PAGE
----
Born on January 5, 1944 in Waterford, County Waterford, Stewart grows up in Dublin. He begins playing guitar when he is thirteen, influenced by guitarists Les Paul and Barney Kessel. He begins his professional career performing in Dublin showbands. In 1968, he wins an award as the most outstanding soloist at the Montreux Jazz Festival. Soon after, he spends three years with Benny Goodman.
Stewart records his debut album, Louis the First, in Dublin, and then records in London with Billy Higgins, Peter Ind, Sam Jones, Red Mitchell, and Spike Robinson. From the mid to late 1970s, he works with George Shearing, touring the United States, Brazil, and playing European festivals, and recording eight albums, including several for the MPS Records label in a virtuosic trio with Shearing and the Danish bassist Niels-Henning Ørsted Pedersen. He also appears on albums by Joe Williams and J. J. Johnson, and works with many other jazz musicians.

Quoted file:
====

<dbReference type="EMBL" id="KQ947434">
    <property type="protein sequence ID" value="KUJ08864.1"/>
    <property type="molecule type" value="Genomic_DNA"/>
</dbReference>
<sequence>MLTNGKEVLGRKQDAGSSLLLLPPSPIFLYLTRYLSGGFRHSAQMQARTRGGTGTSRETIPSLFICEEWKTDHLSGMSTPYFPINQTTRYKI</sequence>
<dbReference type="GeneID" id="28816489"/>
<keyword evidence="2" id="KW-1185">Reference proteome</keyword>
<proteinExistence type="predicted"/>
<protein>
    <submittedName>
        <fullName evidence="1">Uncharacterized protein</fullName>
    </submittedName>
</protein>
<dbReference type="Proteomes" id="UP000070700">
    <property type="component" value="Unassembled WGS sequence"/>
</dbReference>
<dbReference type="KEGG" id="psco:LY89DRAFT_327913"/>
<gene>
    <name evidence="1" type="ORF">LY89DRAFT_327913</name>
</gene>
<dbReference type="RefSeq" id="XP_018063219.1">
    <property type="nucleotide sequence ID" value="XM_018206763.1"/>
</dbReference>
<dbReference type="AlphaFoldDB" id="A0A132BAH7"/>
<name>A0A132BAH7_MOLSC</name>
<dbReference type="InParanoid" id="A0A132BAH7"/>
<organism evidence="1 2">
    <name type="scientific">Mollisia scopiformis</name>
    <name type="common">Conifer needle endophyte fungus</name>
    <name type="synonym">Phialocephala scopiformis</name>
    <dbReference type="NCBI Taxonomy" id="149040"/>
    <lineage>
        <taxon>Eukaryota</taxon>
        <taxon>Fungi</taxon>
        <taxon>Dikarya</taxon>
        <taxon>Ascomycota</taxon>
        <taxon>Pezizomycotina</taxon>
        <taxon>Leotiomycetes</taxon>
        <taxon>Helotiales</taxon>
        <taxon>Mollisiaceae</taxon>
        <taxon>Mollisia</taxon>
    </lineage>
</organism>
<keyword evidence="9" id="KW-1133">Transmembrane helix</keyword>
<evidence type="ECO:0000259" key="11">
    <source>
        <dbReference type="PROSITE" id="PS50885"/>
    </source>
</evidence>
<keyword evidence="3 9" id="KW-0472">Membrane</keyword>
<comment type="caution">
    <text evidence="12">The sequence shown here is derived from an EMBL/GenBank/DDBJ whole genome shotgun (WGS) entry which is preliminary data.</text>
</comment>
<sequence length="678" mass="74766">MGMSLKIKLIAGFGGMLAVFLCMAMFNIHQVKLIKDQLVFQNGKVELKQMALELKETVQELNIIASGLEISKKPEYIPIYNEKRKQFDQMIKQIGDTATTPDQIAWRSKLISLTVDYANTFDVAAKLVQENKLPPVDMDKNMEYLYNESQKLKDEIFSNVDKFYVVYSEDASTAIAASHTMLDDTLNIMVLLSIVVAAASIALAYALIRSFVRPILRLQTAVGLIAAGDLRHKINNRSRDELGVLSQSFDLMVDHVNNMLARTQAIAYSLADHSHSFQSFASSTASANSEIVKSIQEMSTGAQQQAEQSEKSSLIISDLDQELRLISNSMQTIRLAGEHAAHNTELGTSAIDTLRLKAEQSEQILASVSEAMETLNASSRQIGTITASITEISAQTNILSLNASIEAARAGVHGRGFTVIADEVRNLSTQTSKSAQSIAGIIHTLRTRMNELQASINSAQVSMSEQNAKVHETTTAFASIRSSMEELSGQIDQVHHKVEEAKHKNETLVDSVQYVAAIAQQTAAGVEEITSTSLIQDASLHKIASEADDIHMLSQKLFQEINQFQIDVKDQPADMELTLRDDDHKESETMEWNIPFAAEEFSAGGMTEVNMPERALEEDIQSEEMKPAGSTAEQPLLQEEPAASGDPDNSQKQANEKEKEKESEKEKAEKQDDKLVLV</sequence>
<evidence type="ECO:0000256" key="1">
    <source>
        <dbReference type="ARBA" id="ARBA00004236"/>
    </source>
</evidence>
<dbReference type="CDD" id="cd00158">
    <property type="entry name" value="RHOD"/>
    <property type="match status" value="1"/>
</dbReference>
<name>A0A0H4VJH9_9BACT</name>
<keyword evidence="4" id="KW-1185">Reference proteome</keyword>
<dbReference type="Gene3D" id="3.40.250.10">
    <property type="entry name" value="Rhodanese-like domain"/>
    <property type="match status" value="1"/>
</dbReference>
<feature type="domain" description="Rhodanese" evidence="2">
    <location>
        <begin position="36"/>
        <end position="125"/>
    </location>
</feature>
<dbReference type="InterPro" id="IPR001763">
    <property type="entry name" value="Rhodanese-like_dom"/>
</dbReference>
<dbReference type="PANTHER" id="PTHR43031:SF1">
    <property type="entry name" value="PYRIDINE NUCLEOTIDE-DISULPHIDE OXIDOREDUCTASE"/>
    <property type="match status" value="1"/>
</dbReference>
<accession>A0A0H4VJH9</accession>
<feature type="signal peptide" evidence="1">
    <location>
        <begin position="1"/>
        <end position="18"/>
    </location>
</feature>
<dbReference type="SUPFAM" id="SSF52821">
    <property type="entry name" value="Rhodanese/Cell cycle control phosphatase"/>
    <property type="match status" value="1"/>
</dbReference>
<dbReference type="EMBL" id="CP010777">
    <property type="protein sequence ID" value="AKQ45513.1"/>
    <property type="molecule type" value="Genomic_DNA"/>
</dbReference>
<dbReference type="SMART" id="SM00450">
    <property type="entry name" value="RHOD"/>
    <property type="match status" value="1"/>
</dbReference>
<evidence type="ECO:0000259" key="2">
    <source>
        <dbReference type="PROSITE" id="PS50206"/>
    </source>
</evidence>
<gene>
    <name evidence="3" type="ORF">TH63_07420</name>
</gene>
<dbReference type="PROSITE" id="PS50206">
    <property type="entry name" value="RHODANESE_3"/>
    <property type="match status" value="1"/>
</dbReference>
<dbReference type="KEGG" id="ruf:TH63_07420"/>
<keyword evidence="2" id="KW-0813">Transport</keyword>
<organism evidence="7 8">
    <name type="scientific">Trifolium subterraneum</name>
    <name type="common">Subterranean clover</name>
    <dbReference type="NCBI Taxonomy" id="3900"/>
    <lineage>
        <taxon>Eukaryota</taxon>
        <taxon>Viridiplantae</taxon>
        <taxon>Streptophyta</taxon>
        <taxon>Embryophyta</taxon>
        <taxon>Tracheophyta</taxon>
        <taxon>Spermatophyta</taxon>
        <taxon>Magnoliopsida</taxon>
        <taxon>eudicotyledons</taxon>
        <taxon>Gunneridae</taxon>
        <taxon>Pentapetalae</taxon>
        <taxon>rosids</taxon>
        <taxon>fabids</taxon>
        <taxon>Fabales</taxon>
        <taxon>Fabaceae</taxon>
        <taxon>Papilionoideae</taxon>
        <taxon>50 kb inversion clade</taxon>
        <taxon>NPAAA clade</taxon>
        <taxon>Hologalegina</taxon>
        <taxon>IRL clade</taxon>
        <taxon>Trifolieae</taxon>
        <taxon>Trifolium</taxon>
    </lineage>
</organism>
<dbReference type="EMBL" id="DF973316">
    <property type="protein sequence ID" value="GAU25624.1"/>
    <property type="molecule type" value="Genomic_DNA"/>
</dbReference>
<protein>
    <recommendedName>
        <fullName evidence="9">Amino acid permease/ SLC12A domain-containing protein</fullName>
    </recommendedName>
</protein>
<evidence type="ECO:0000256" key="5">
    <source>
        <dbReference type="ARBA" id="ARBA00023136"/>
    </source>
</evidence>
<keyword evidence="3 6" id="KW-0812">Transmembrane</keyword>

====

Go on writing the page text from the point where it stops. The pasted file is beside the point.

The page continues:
In 1981, ahead of Stewart’s debut in the United States as a leader, The New York Times states, “Mr. Stewart seems to have his musical roots in bebop. He leans toward material associated with Charlie Parker and he spins out single-note lines that flow with an unhurried grace, colored by sudden bright, lively chorded phrases. His up-tempo virtuosity is balanced by a laid-back approach to ballads, which catches the mood of the piece without sacrificing the rhythmic emphasis that keeps it moving.”
Stewart is prominently featured in Norman Mongan’s book, The History Of The Guitar In Jazz, in a chapter devoted to guitarists who are considered to be contemporary masters (along with players such as Jim Hall, Pat Martino, and George Benson). In a review of his live album Overdrive (Hep, 1993), AllMusic states, “Louis Stewart is one of the all-time greats, and it is obvious from the first notes he plays on any occasion.”
Stewart receives an honorary doctorate from Trinity College, Dublin, in 1998. In 2009, he becomes only the second jazz musician to be elected to Aosdána, an Irish affiliation of people engaged in literature, music, and visual arts that was established by the Irish Arts Council in 1981 to honour those whose work has made an outstanding contribution to the creative arts in Ireland.
In 2015, Stewart is diagnosed with cancer and dies on August 20, 2016 in Harold’s Cross, Dublin, at the age of 72.